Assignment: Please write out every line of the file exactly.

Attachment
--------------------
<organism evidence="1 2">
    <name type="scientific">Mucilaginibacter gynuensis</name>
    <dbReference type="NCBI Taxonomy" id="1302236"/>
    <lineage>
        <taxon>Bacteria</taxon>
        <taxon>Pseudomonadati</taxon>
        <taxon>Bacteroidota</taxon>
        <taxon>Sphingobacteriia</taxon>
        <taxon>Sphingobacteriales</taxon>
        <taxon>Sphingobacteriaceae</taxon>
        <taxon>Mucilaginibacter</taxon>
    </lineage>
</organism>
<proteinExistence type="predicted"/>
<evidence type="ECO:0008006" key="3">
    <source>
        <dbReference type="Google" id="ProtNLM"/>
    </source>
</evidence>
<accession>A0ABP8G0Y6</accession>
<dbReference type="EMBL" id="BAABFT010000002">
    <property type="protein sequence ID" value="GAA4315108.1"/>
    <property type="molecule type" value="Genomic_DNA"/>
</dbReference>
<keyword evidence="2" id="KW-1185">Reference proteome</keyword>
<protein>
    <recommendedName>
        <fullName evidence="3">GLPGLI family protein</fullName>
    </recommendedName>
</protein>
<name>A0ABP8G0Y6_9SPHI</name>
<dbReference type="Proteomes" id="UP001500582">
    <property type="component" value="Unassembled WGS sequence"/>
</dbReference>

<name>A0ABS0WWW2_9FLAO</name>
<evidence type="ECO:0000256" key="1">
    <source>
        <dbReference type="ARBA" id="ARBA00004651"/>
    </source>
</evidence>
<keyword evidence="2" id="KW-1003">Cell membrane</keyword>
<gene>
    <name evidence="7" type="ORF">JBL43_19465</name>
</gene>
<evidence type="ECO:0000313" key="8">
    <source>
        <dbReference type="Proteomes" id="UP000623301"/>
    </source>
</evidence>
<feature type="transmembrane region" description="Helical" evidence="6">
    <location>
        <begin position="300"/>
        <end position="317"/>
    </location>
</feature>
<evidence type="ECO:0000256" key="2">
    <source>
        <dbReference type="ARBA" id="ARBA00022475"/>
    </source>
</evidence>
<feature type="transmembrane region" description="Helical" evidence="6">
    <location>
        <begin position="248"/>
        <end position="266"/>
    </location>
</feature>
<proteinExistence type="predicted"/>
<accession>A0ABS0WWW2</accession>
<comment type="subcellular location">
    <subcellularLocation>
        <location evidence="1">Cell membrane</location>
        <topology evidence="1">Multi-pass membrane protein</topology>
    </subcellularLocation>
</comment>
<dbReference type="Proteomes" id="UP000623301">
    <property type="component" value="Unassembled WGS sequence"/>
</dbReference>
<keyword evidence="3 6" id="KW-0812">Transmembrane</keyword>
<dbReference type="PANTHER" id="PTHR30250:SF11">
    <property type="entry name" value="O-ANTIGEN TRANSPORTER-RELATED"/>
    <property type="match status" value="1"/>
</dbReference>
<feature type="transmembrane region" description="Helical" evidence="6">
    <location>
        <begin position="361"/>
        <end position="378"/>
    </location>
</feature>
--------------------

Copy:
<organism evidence="1 2">
    <name type="scientific">Mucilaginibacter gynuensis</name>
    <dbReference type="NCBI Taxonomy" id="1302236"/>
    <lineage>
        <taxon>Bacteria</taxon>
        <taxon>Pseudomonadati</taxon>
        <taxon>Bacteroidota</taxon>
        <taxon>Sphingobacteriia</taxon>
        <taxon>Sphingobacteriales</taxon>
        <taxon>Sphingobacteriaceae</taxon>
        <taxon>Mucilaginibacter</taxon>
    </lineage>
</organism>
<proteinExistence type="predicted"/>
<evidence type="ECO:0008006" key="3">
    <source>
        <dbReference type="Google" id="ProtNLM"/>
    </source>
</evidence>
<accession>A0ABP8G0Y6</accession>
<dbReference type="EMBL" id="BAABFT010000002">
    <property type="protein sequence ID" value="GAA4315108.1"/>
    <property type="molecule type" value="Genomic_DNA"/>
</dbReference>
<keyword evidence="2" id="KW-1185">Reference proteome</keyword>
<protein>
    <recommendedName>
        <fullName evidence="3">GLPGLI family protein</fullName>
    </recommendedName>
</protein>
<name>A0ABP8G0Y6_9SPHI</name>
<dbReference type="Proteomes" id="UP001500582">
    <property type="component" value="Unassembled WGS sequence"/>
</dbReference>

<name>A0ABS0WWW2_9FLAO</name>
<evidence type="ECO:0000256" key="1">
    <source>
        <dbReference type="ARBA" id="ARBA00004651"/>
    </source>
</evidence>
<keyword evidence="2" id="KW-1003">Cell membrane</keyword>
<gene>
    <name evidence="7" type="ORF">JBL43_19465</name>
</gene>
<evidence type="ECO:0000313" key="8">
    <source>
        <dbReference type="Proteomes" id="UP000623301"/>
    </source>
</evidence>
<feature type="transmembrane region" description="Helical" evidence="6">
    <location>
        <begin position="300"/>
        <end position="317"/>
    </location>
</feature>
<evidence type="ECO:0000256" key="2">
    <source>
        <dbReference type="ARBA" id="ARBA00022475"/>
    </source>
</evidence>
<feature type="transmembrane region" description="Helical" evidence="6">
    <location>
        <begin position="248"/>
        <end position="266"/>
    </location>
</feature>
<proteinExistence type="predicted"/>
<accession>A0ABS0WWW2</accession>
<comment type="subcellular location">
    <subcellularLocation>
        <location evidence="1">Cell membrane</location>
        <topology evidence="1">Multi-pass membrane protein</topology>
    </subcellularLocation>
</comment>
<dbReference type="Proteomes" id="UP000623301">
    <property type="component" value="Unassembled WGS sequence"/>
</dbReference>
<keyword evidence="3 6" id="KW-0812">Transmembrane</keyword>
<dbReference type="PANTHER" id="PTHR30250:SF11">
    <property type="entry name" value="O-ANTIGEN TRANSPORTER-RELATED"/>
    <property type="match status" value="1"/>
</dbReference>
<feature type="transmembrane region" description="Helical" evidence="6">
    <location>
        <begin position="361"/>
        <end position="378"/>
    </location>
</feature>